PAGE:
Summer at McDowell Grove Forest Preserve, Naperville, IL

I don’t have mountains in my hometown, and sometimes I long for them. But that also doesn’t mean that I need mountains to appreciate and love my surroundings, and it doesn’t mean that moving to the mountains would cure any mental ailments I may have from day to day, even if it might help sometimes or I may love being there. I have to choose to notice the beauty of the mountains when I’m there, the same way I have to choose to notice the beauty of a sunset from a backed-up suburban road during rush hour. One is easier than the other, but they’re equally important. 

We have to choose to notice wherever we are, and love it and care for it. The Appalachian Trail is an old friend turning to family, and the Appalachian Trail isn’t separate from any other place on this planet. It’s a place to go where our earth can speak to us more clearly, yet we don’t leave her when we leave the trail. We’re a part of her wherever we are.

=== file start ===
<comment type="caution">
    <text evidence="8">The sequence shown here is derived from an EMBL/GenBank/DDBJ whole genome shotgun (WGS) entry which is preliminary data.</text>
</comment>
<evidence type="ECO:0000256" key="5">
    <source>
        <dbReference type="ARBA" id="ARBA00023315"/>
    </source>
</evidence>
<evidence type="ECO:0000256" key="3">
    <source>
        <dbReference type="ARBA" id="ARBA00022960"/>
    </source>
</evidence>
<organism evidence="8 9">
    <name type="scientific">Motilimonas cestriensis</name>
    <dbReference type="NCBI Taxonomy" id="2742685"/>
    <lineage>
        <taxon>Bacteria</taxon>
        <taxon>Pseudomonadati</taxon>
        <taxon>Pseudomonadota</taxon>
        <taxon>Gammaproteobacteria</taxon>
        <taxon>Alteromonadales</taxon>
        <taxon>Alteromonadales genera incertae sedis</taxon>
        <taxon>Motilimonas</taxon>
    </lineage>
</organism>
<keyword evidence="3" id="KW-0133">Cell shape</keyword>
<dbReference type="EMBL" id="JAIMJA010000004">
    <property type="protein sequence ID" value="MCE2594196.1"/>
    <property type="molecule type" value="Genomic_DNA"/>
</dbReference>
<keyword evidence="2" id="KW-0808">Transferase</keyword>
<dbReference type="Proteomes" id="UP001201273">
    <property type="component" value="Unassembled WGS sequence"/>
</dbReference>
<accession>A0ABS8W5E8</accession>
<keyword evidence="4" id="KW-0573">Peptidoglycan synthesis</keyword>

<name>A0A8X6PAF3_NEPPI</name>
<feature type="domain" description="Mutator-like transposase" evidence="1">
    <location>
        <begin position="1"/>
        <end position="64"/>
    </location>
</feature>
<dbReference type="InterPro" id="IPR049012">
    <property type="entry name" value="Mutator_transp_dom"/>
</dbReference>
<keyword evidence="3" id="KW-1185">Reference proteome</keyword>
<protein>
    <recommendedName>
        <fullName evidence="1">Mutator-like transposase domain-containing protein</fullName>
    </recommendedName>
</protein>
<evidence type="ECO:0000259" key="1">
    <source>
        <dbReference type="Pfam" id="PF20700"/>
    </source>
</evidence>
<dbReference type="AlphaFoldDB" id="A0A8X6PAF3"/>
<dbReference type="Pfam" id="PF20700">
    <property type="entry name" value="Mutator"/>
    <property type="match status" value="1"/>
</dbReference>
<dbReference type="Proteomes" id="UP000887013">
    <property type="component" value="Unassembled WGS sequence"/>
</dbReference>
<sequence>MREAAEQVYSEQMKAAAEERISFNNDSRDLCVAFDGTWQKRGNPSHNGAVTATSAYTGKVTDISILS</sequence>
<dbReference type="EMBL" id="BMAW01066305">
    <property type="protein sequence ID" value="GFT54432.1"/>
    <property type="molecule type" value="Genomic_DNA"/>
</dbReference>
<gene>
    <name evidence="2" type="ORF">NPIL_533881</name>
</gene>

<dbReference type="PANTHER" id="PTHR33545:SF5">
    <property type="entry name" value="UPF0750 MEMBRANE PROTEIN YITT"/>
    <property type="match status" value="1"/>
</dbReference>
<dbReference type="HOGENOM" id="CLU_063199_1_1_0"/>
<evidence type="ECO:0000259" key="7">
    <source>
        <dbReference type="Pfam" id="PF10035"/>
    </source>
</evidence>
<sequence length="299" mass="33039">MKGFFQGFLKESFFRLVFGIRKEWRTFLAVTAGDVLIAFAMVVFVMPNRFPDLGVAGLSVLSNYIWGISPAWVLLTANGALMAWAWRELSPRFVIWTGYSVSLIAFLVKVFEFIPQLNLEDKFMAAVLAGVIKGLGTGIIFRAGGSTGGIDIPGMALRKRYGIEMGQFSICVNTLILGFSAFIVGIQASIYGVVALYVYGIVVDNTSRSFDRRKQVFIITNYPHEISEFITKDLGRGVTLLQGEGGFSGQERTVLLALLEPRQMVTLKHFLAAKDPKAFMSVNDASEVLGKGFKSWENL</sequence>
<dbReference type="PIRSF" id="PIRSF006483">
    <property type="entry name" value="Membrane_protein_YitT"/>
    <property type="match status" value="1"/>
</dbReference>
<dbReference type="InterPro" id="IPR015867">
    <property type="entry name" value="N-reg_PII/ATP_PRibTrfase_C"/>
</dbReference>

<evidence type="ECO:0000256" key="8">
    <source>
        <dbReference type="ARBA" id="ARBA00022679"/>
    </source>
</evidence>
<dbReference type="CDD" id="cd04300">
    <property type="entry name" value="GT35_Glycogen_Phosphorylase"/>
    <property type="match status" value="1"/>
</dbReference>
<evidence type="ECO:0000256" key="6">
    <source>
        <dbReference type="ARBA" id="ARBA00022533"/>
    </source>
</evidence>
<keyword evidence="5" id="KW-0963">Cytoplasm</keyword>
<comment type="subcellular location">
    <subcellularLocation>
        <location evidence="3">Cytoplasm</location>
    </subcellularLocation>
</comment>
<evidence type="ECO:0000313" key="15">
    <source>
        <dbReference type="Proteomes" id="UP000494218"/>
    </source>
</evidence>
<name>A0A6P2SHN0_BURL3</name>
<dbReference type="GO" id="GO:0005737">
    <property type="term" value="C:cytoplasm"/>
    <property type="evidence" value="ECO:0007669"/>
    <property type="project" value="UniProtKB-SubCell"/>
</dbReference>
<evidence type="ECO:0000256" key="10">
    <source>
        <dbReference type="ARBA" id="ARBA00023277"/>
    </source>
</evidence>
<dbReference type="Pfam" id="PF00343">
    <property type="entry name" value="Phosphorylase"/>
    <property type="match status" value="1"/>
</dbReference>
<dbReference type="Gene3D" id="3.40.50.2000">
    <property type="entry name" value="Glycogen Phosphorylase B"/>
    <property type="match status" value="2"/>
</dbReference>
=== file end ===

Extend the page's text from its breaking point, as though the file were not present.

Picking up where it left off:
Camp Pine Woods, Gleview, IL

Not everyone can get to places like the Appalachian Trail, so now it’s my duty as someone who’s been able to go there to translate the emotions about life that I so desperately care about sharing. It’s almost as if I’m saying “Trust me, I know this seems like it’s easy for someone like me to say, because I’ve been able to go on these adventures, but you don’t have to go on them to appreciate what’s in front of you. Because if you do finally go there, you might be expecting the trail to do something for you that you must do yourself. Trust me.”